Protein and Ligand Interactions of MYC Promoter G-quadruplex
thesisposted on 27.04.2020 by Guanhui Wu
In order to distinguish essays and pre-prints from academic theses, we have a separate category. These are often much longer text based documents than a paper.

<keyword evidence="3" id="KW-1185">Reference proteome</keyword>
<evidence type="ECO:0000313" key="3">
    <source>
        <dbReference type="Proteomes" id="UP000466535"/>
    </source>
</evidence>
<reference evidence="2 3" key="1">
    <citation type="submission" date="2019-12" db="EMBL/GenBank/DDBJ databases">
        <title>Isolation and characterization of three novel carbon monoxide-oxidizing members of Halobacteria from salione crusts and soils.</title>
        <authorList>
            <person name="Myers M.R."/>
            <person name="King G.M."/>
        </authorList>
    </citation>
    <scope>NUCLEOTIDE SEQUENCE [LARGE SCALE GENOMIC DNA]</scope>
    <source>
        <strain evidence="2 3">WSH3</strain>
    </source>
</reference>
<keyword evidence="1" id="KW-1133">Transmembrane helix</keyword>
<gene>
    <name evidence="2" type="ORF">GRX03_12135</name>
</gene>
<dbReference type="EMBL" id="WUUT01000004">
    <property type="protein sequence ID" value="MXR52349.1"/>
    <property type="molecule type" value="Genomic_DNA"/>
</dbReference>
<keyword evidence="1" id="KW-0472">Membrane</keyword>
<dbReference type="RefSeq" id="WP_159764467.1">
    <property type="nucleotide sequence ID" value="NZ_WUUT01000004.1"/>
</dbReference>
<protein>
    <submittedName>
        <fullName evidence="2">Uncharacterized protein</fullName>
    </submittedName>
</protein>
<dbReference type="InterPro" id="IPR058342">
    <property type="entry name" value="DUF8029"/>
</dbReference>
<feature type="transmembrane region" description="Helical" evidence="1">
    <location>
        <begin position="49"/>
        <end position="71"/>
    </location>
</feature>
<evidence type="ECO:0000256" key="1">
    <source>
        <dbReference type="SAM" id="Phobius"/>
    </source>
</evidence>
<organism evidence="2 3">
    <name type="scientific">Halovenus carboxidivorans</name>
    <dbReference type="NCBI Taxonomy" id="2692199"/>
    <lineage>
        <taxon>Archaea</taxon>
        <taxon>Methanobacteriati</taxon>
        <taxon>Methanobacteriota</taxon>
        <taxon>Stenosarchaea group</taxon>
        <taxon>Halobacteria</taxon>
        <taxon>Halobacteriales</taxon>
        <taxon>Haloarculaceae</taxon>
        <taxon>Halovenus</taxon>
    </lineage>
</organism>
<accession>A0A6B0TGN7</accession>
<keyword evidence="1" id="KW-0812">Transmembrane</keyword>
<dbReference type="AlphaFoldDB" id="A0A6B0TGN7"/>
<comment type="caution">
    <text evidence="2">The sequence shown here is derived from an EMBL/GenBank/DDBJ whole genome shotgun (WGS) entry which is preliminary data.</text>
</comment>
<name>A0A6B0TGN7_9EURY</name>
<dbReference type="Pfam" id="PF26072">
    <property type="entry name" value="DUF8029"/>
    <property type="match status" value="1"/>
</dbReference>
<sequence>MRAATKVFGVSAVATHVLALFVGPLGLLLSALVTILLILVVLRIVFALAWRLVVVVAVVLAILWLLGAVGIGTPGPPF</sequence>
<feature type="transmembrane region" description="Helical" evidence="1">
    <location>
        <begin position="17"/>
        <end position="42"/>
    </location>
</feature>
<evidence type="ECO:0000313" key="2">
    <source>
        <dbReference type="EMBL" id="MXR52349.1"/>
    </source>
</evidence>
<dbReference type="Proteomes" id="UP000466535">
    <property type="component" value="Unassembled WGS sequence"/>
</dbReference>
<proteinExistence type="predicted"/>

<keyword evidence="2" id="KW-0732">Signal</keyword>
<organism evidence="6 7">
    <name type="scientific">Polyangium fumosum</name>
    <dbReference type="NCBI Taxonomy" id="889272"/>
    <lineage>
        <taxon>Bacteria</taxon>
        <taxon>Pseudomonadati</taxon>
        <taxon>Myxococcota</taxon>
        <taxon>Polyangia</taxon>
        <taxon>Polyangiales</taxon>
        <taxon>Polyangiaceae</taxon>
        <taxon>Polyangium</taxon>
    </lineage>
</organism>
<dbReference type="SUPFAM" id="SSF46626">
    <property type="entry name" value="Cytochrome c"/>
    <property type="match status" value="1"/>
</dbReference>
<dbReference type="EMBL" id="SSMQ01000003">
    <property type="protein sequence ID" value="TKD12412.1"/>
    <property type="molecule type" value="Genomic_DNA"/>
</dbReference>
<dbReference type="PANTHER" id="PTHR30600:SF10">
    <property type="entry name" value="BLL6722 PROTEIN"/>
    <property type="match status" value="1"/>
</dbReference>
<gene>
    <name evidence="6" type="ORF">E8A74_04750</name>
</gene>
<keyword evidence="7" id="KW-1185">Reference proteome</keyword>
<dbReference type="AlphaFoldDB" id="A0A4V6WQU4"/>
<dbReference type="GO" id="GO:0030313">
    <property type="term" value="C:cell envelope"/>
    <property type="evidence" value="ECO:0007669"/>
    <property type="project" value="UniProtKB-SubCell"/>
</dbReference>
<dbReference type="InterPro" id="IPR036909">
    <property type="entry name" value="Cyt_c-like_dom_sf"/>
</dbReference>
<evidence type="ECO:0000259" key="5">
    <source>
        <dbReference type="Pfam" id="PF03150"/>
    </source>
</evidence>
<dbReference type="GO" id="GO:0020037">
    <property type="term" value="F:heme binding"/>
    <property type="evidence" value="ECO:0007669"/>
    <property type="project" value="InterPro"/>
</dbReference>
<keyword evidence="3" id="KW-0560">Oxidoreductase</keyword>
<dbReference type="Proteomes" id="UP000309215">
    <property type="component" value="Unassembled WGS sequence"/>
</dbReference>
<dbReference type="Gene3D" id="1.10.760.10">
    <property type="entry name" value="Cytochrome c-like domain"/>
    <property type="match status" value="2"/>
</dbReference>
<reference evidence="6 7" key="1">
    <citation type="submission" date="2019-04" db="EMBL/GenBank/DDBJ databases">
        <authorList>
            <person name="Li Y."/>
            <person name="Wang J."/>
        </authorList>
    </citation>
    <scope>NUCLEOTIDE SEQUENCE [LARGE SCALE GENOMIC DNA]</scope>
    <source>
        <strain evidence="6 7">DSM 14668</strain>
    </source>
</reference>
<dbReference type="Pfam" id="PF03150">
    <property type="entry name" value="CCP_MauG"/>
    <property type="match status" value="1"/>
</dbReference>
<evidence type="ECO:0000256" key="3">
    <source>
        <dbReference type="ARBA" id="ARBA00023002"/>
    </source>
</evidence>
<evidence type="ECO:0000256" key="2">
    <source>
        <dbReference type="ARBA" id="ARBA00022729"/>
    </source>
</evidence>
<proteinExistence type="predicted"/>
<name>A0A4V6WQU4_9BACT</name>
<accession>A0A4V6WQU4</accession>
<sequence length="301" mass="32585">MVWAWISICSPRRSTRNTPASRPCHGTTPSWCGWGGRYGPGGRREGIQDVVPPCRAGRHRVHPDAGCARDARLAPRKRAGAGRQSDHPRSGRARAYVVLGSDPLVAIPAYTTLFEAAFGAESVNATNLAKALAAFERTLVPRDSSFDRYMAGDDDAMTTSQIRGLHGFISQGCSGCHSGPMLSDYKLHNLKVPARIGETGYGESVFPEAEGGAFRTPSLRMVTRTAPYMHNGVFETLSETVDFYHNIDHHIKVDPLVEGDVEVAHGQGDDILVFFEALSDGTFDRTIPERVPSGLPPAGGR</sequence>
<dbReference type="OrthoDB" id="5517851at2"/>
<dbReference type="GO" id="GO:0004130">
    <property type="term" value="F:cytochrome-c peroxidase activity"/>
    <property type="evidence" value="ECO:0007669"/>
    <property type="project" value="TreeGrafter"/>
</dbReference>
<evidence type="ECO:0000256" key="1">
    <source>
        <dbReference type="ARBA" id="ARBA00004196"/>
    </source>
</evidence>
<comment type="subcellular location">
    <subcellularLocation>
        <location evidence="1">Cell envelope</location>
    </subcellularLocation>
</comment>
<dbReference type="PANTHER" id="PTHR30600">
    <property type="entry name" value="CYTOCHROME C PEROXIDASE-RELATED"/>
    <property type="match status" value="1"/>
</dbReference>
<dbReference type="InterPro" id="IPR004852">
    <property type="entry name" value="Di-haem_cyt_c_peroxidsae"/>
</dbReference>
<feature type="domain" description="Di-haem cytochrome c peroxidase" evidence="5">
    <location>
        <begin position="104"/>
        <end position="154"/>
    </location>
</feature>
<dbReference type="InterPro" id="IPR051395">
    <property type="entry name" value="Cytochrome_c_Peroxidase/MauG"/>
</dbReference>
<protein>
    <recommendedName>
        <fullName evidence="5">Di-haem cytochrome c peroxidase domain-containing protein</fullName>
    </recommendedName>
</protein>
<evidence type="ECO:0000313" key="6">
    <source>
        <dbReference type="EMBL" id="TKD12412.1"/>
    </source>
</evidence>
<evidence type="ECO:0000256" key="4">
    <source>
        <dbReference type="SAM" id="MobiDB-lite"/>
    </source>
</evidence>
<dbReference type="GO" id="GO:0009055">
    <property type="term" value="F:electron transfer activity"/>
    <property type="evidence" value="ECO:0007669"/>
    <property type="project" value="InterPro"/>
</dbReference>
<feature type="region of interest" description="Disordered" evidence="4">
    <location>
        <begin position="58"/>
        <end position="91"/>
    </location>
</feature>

G-quadruplexes (G4s) are non-canonical secondary structures formed in single-stranded guanine-rich nucleic acid sequences, such as those found in oncogene promoters and telomeres. MYC, one of the most critical oncogenes, has a DNA G4 (MycG4) in its proximal promoter region that functions as a transcriptional silencer. MycG4 is very stable and the pathological activation of MYC requires its active unfolding. However, it remains unclear what drives MycG4 unfolding in cancer cells. We have studied the interactions of DDX5 with the MycG4 at both molecular and cellular levels and discovered that DDX5 actively unfolds the MycG4 and is involved in the MYC gene transcriptional regulation, which is described in the first part of this dissertation. DDX5 is extremely proficient at unfolding the MycG4 and ATP hydrolysis is not directly coupled to the G4-unfolding of DDX5. In cancer cells, DDX5 is enriched at the MYC promoter and activates MYC transcription. G4-interactive small molecules inhibit the DDX5 interaction with the MYC promoter and DDX5-mediated MYC activation. The second part of this dissertation describes the study of interactions of indenoisoquinoline anticancer drugs with MycG4. The MycG4 transcriptional silencer is a very attractive therapeutic target. Compounds that bind and stabilize the MycG4 have been shown to repress MYC gene transcription and are antitumorigenic. Indenoisoquinolines are human topoisomerase I inhibitors in clinical testing. However, some indenoisoquinolines with potent anticancer activity do not exhibit strong topoisomerase I inhibition, suggesting a separate mechanism of action. Our studies show that indenoisoquinolines strongly bind and stabilize MycG4 and lower MYC levels in cancer cells. Moreover, the analysis of indenoisoquinoline analogues for their MYC inhibitory activity, topoisomerase I inhibitory activity, and anticancer activity reveals a synergistic effect of MYC inhibition and topoisomerase I inhibition on anticancer activity. Besides the MycG4, human telomeric G4s are also attractive targets for anticancer drugs due to their ability to inhibit telomere extension in cancer cells. The last part of this dissertation reviews two recent solution structural studies on small molecule complexes with the hybrid-2 telomeric G4 and the hybrid-1 telomeric G4. Structural information of those complexes can advance the design of telomeric G4-interactive small molecules in the cancer therapeutic areas.